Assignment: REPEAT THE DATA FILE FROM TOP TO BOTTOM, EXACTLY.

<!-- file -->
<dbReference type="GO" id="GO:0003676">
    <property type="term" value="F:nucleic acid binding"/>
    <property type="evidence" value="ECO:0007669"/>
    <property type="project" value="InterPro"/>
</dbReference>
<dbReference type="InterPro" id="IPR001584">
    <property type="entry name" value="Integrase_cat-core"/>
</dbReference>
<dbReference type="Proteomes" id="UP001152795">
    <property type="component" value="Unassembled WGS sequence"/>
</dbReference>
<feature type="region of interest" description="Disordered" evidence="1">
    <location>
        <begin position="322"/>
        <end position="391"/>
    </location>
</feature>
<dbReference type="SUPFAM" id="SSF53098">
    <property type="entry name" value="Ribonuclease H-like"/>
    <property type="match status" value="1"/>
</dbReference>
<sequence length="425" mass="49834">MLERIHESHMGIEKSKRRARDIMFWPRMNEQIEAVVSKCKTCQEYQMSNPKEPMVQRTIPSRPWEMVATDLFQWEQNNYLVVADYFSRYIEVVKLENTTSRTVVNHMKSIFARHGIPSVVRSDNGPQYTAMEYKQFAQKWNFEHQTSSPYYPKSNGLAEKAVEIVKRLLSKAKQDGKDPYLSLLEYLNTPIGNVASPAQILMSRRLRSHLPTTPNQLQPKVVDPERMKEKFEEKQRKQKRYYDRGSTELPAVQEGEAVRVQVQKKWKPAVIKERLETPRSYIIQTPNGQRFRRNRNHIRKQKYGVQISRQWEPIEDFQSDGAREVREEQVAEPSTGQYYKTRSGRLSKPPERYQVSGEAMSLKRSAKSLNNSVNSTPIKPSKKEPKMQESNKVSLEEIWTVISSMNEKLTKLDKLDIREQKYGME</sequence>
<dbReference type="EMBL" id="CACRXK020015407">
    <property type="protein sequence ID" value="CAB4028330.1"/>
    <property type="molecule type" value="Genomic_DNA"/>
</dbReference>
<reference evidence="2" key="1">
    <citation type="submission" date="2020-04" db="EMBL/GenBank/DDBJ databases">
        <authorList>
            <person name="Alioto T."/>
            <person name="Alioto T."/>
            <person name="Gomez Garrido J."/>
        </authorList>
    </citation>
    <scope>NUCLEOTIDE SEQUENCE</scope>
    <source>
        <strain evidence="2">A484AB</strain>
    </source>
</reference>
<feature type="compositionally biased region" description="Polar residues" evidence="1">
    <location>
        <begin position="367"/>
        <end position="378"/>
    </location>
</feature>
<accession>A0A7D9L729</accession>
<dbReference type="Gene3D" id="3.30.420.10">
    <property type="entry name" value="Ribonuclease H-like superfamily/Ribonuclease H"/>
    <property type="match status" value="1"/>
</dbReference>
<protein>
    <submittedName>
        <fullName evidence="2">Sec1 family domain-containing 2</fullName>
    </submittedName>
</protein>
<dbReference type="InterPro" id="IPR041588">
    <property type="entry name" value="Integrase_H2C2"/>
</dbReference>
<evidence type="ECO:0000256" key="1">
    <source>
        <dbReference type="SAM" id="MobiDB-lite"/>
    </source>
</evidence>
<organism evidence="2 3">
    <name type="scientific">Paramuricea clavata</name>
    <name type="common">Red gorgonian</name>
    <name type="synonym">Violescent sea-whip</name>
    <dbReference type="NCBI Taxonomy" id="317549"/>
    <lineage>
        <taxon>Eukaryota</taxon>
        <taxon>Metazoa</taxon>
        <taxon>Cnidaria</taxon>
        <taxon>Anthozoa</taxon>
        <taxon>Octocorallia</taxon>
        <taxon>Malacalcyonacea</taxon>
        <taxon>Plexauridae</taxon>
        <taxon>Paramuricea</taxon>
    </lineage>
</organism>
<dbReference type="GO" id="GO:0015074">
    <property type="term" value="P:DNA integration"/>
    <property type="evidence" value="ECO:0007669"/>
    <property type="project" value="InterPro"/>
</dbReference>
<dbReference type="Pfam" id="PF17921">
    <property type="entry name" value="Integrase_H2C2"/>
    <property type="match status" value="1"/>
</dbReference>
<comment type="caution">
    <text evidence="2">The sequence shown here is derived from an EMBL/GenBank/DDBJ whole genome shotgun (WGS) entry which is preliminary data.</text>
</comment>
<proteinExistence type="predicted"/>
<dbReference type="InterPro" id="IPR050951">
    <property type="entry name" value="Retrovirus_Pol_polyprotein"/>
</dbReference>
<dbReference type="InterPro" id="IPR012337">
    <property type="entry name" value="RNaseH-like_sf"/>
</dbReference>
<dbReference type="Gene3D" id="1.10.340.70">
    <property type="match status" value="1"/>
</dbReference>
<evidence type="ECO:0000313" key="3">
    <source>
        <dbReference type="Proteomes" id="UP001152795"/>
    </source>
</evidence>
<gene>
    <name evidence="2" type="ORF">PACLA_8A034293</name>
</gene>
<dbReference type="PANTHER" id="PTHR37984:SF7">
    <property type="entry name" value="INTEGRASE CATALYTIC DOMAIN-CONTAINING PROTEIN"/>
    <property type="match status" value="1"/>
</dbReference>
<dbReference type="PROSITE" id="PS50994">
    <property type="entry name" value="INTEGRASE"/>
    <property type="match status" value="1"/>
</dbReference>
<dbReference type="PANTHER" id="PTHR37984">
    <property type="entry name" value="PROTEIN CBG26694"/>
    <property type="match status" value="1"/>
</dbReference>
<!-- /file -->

<dbReference type="GO" id="GO:0003676">
    <property type="term" value="F:nucleic acid binding"/>
    <property type="evidence" value="ECO:0007669"/>
    <property type="project" value="InterPro"/>
</dbReference>
<dbReference type="InterPro" id="IPR001584">
    <property type="entry name" value="Integrase_cat-core"/>
</dbReference>
<dbReference type="Proteomes" id="UP001152795">
    <property type="component" value="Unassembled WGS sequence"/>
</dbReference>
<feature type="region of interest" description="Disordered" evidence="1">
    <location>
        <begin position="322"/>
        <end position="391"/>
    </location>
</feature>
<dbReference type="SUPFAM" id="SSF53098">
    <property type="entry name" value="Ribonuclease H-like"/>
    <property type="match status" value="1"/>
</dbReference>
<sequence length="425" mass="49834">MLERIHESHMGIEKSKRRARDIMFWPRMNEQIEAVVSKCKTCQEYQMSNPKEPMVQRTIPSRPWEMVATDLFQWEQNNYLVVADYFSRYIEVVKLENTTSRTVVNHMKSIFARHGIPSVVRSDNGPQYTAMEYKQFAQKWNFEHQTSSPYYPKSNGLAEKAVEIVKRLLSKAKQDGKDPYLSLLEYLNTPIGNVASPAQILMSRRLRSHLPTTPNQLQPKVVDPERMKEKFEEKQRKQKRYYDRGSTELPAVQEGEAVRVQVQKKWKPAVIKERLETPRSYIIQTPNGQRFRRNRNHIRKQKYGVQISRQWEPIEDFQSDGAREVREEQVAEPSTGQYYKTRSGRLSKPPERYQVSGEAMSLKRSAKSLNNSVNSTPIKPSKKEPKMQESNKVSLEEIWTVISSMNEKLTKLDKLDIREQKYGME</sequence>
<dbReference type="EMBL" id="CACRXK020015407">
    <property type="protein sequence ID" value="CAB4028330.1"/>
    <property type="molecule type" value="Genomic_DNA"/>
</dbReference>
<reference evidence="2" key="1">
    <citation type="submission" date="2020-04" db="EMBL/GenBank/DDBJ databases">
        <authorList>
            <person name="Alioto T."/>
            <person name="Alioto T."/>
            <person name="Gomez Garrido J."/>
        </authorList>
    </citation>
    <scope>NUCLEOTIDE SEQUENCE</scope>
    <source>
        <strain evidence="2">A484AB</strain>
    </source>
</reference>
<feature type="compositionally biased region" description="Polar residues" evidence="1">
    <location>
        <begin position="367"/>
        <end position="378"/>
    </location>
</feature>
<accession>A0A7D9L729</accession>
<dbReference type="Gene3D" id="3.30.420.10">
    <property type="entry name" value="Ribonuclease H-like superfamily/Ribonuclease H"/>
    <property type="match status" value="1"/>
</dbReference>
<protein>
    <submittedName>
        <fullName evidence="2">Sec1 family domain-containing 2</fullName>
    </submittedName>
</protein>
<dbReference type="InterPro" id="IPR041588">
    <property type="entry name" value="Integrase_H2C2"/>
</dbReference>
<evidence type="ECO:0000256" key="1">
    <source>
        <dbReference type="SAM" id="MobiDB-lite"/>
    </source>
</evidence>
<organism evidence="2 3">
    <name type="scientific">Paramuricea clavata</name>
    <name type="common">Red gorgonian</name>
    <name type="synonym">Violescent sea-whip</name>
    <dbReference type="NCBI Taxonomy" id="317549"/>
    <lineage>
        <taxon>Eukaryota</taxon>
        <taxon>Metazoa</taxon>
        <taxon>Cnidaria</taxon>
        <taxon>Anthozoa</taxon>
        <taxon>Octocorallia</taxon>
        <taxon>Malacalcyonacea</taxon>
        <taxon>Plexauridae</taxon>
        <taxon>Paramuricea</taxon>
    </lineage>
</organism>
<dbReference type="GO" id="GO:0015074">
    <property type="term" value="P:DNA integration"/>
    <property type="evidence" value="ECO:0007669"/>
    <property type="project" value="InterPro"/>
</dbReference>
<dbReference type="Pfam" id="PF17921">
    <property type="entry name" value="Integrase_H2C2"/>
    <property type="match status" value="1"/>
</dbReference>
<comment type="caution">
    <text evidence="2">The sequence shown here is derived from an EMBL/GenBank/DDBJ whole genome shotgun (WGS) entry which is preliminary data.</text>
</comment>
<proteinExistence type="predicted"/>
<dbReference type="InterPro" id="IPR050951">
    <property type="entry name" value="Retrovirus_Pol_polyprotein"/>
</dbReference>
<dbReference type="InterPro" id="IPR012337">
    <property type="entry name" value="RNaseH-like_sf"/>
</dbReference>
<dbReference type="Gene3D" id="1.10.340.70">
    <property type="match status" value="1"/>
</dbReference>
<evidence type="ECO:0000313" key="3">
    <source>
        <dbReference type="Proteomes" id="UP001152795"/>
    </source>
</evidence>
<gene>
    <name evidence="2" type="ORF">PACLA_8A034293</name>
</gene>
<dbReference type="PANTHER" id="PTHR37984:SF7">
    <property type="entry name" value="INTEGRASE CATALYTIC DOMAIN-CONTAINING PROTEIN"/>
    <property type="match status" value="1"/>
</dbReference>
<dbReference type="PROSITE" id="PS50994">
    <property type="entry name" value="INTEGRASE"/>
    <property type="match status" value="1"/>
</dbReference>
<dbReference type="PANTHER" id="PTHR37984">
    <property type="entry name" value="PROTEIN CBG26694"/>
    <property type="match status" value="1"/>
</dbReference>